Crafting An Effective Campfire Cooking Kit | Great Days Outdoors

Crafting An Effective Campfire Cooking Kit

Tom Waits once said, “When you’re down on your luck and you’ve lost all your dreams, there’s nothing like a campfire and a can of beans.” While I have definitely consoled myself after an unsuccessful hunt with a can of beans (and maybe a cold beer) back at base camp, I am thoroughly over my “slumming it” days. I blame it on my wife. Shortly after we got married, I began carrying good cookware and good ingredients “for her.” But the truth is, after I ate my first fireside ribeye with a baked potato and a side of fresh asparagus, I lost my appetite for beans. I’m still a fairly minimalistic camper, but I consider preparing and eating good food in a scenic locale to be one of the more worthwhile things I can do with my free time.  In this article, we’ll look at the components it takes to put together a first-rate campfire cooking kit, and a few “out-of-the-box” kits for those who prefer to think less and cook more. 

Selecting Appropriate Campfire Cooking Kit Equipment

Let’s revisit my favorite songwriter’s can of beans. While campfire cooking doesn’t require much equipment, even that simple meal requires 3 things. Unless you like ash and dirt, you’ll at least need a flat rock to set your can on. Your can serves as your cookware, and it’s up to you if you classify it as a pot, kettle, or pan. And finally, unless you really have lost all of your dreams and self-respect, you’ll want a fork to eat those beans with.

Grill, cookware, and utensils. These 3 categories of gear will make up the backbone of your campfire cooking kit. Let’s look at each in more detail.

Campfire Grills And Grates

While there are a multitude of canister stoves that we’ll get into later in the article, let’s start by assuming that you’ll be doing some real, honest-to-goodness campfire cooking that would make Nessmuk or John Muir proud. Before you can get started, you’ll need a grill, grate, tripod, or some other method of suspending your cookware above a bed of coals. 

When selecting a campfire grill or grate, several key factors deserve careful consideration to ensure a successful and enjoyable outdoor cooking experience. First and foremost, the material’s durability is important, as it should withstand the rigors of open-flame cooking and resist corrosion over time. Coals get hot, and thin, cheap grates will burn out in short order.


A sturdy and stable design is the next criteria. There is nothing that can ruin an otherwise serene evening under the stars like going to bed hungry while nursing the burns your spilt beans inflicted upon you. A good campfire grill or grate should be able to hold multiple pots, pans, and kettles full of food without buckling or rocking when you shuffle things around.

You also want to balance sturdiness with packability. Even if you’re “glamping” at an improved campsite in wall tent or RV, cooking gear can quickly take up all of your cargo space. Make sure that your stand folds up flat and can be quickly unfolded when it’s time for dinner.

Finally, since campfires lack a handy knob that turns the flames from low to high, you’ll want something with adjustable cooking height. Getting the food further away from the fire is the only way to achieve “medium-high” instead of “melted your skillet like a beer can high.” Sometimes you want to achieve that level of heat to quickly bring a percolator to a boil, but other times you’d like your eggs over easy. An adjustable grate means you can do both.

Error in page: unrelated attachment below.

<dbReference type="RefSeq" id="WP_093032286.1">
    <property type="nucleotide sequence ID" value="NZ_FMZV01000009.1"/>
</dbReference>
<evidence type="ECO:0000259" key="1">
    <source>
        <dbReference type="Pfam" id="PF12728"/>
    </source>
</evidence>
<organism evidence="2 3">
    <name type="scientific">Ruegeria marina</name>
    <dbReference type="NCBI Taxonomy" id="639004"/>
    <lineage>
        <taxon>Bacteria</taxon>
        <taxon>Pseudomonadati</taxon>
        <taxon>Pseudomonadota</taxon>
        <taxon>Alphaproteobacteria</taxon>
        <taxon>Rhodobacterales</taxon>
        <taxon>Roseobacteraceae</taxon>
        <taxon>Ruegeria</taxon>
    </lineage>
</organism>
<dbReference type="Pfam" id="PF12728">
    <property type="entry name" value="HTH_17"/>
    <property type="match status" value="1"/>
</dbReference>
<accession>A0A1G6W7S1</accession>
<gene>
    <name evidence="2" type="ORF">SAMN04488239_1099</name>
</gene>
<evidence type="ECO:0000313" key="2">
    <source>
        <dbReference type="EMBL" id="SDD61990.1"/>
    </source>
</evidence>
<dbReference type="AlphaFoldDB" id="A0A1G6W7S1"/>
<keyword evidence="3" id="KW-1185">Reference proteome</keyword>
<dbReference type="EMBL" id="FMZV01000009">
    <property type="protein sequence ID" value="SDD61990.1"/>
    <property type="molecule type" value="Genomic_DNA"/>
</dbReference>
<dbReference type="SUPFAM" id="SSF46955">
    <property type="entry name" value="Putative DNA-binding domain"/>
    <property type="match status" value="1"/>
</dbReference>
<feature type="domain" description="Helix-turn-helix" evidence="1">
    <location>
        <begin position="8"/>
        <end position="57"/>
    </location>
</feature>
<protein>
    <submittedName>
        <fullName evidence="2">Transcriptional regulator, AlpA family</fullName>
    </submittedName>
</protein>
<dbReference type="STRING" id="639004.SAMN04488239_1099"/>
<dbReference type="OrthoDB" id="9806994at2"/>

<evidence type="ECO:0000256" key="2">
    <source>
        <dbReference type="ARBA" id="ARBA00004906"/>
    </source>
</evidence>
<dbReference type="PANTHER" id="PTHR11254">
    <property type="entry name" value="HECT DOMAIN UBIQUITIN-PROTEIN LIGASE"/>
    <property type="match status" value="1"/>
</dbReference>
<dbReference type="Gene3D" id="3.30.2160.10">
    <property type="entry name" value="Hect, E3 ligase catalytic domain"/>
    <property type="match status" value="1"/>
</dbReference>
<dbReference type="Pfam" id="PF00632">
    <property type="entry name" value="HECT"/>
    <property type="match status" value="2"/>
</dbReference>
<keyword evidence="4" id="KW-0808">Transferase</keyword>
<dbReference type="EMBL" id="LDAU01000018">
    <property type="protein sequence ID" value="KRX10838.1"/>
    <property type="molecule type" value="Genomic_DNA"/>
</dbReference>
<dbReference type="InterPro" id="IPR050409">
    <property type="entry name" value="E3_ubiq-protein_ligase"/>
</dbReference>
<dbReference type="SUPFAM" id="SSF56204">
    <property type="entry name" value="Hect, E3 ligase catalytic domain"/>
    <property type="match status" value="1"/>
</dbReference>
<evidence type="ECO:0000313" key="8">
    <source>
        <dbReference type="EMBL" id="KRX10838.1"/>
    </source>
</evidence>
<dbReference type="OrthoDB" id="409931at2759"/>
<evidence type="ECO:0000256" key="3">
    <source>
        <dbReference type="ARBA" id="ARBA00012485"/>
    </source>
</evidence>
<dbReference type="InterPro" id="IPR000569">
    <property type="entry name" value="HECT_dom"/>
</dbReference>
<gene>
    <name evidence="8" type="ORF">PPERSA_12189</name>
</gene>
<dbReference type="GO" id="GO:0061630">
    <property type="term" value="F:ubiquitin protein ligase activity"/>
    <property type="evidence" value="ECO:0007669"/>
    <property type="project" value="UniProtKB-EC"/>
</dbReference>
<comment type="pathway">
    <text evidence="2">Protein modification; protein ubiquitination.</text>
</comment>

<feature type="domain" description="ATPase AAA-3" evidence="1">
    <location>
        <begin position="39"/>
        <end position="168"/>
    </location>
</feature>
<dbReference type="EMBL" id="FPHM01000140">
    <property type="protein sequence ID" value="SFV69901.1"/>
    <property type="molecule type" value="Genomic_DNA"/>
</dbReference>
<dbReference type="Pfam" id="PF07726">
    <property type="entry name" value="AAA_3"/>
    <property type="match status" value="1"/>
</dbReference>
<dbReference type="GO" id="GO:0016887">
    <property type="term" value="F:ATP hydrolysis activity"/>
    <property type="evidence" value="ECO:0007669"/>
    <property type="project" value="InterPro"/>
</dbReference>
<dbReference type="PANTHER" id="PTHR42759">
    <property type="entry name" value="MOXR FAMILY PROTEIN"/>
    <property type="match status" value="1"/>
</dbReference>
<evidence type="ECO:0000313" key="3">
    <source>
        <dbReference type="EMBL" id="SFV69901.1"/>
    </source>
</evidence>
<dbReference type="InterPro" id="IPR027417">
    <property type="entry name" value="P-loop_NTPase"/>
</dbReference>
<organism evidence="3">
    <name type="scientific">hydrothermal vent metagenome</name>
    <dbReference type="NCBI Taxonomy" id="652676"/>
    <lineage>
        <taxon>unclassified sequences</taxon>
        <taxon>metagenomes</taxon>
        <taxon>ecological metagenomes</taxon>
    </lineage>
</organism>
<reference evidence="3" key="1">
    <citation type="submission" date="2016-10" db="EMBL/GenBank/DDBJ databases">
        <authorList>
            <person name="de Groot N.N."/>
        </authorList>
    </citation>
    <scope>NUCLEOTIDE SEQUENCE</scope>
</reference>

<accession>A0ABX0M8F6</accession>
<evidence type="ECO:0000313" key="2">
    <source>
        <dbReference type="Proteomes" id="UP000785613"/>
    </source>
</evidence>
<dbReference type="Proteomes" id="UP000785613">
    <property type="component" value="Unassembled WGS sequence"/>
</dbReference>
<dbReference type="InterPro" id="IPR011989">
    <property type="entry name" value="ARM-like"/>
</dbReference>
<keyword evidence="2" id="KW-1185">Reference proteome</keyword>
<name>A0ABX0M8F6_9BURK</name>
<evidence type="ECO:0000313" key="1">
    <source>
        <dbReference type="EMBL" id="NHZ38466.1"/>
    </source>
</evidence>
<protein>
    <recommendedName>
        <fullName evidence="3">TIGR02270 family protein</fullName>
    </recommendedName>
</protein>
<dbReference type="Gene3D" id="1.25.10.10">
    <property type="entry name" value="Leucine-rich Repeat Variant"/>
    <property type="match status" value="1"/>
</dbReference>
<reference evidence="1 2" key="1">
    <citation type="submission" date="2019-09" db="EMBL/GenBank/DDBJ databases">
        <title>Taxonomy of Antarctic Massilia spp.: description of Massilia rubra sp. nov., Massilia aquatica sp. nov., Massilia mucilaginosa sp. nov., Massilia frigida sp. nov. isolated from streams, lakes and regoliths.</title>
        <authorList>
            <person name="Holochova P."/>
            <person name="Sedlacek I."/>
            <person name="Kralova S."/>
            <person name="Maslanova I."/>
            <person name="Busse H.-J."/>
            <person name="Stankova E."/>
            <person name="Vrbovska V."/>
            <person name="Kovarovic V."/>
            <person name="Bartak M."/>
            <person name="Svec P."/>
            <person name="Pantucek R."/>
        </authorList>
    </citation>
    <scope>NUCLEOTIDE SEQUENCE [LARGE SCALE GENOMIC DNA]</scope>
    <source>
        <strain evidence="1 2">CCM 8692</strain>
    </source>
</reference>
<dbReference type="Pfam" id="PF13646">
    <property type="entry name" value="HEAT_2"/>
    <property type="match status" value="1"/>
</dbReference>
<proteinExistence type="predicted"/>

Texsport Heavy Duty Barbecue Swivel Grill

Texsport Heavy Duty Barbecue Swivel Grill


  • Solid metal construction welded of high quality steel
  • Large 24″ x 16″ grilling surface
  • 28″ vertical support stake
  • Height adjustable to 17″
  • Rotates 360 degrees

Cookware Essentials

If you’re going to take it upon yourself to man the grub wagon on your next outing, do yourself a favor and make sure that you have the right tools for the job. If you’re new to the smoky range, it’s a bit different from the one in your kitchen. The pots and pans under your counter probably won’t fare well over a campfire, and it’s an unfortunate fact that a lot of out-and-out junk is sold under the guise of whiz-bang, ultralite, foldamatic cookware.

The best advice I can give is to look for cookware that strikes a balance between simple functionality, portability, and durability. If you can find multitaskers such as pans that handily double as pot lids, awesome. But ask yourself first, “Is it actually enjoyable to fry eggs in?” 

Avoid non-stick coatings like the plague. It may seem appealing to have an easy-to-clean pot or pan, but most of those coatings will flake off the first time you underestimate your coal bed. Worried about something sticking? Add more butter or bacon grease. The fresh air and exercise you’re getting will balance out the cholesterol. 


My advice is to keep it simple. You need a skillet, a big pot, a little pot, and a kettle. Of course, I’m a little biased, because those are the 4 items that live on my stove top at home. They’re what I’m already comfortable with cooking with. If you’re not sure what you need, take a second to walk into your kitchen. What 3-4 pieces of cookware do you use 90% of the time? Find their equivalent in cast iron or stainless steel and buy that.

Lodge Cast Iron Combo Cooker

Lodge Cast Iron Combo Cooker

Lodge Cast Iron Deep Camp Dutch Oven

Lodge Cast Iron Deep Camp Dutch Oven

GSI Outdoors Convex Kettle

GSI Outdoors Convex Kettle

GSI Outdoors Percolator Coffee Pot

GSI Outdoors Percolator Coffee Pot


I’m referring to both cooking utensils and dinnerware in this category. I personally forego camping-specific utensils in favor of packing my favorite tools from my kitchen. There’s not that much weight or packability difference between any “camp spatula” I’ve seen an old faithful that flips my eggs every day for breakfast. And I have a wooden spoon that has lived with me for longer than my wife has. It’d be disrespectful not to take it with me.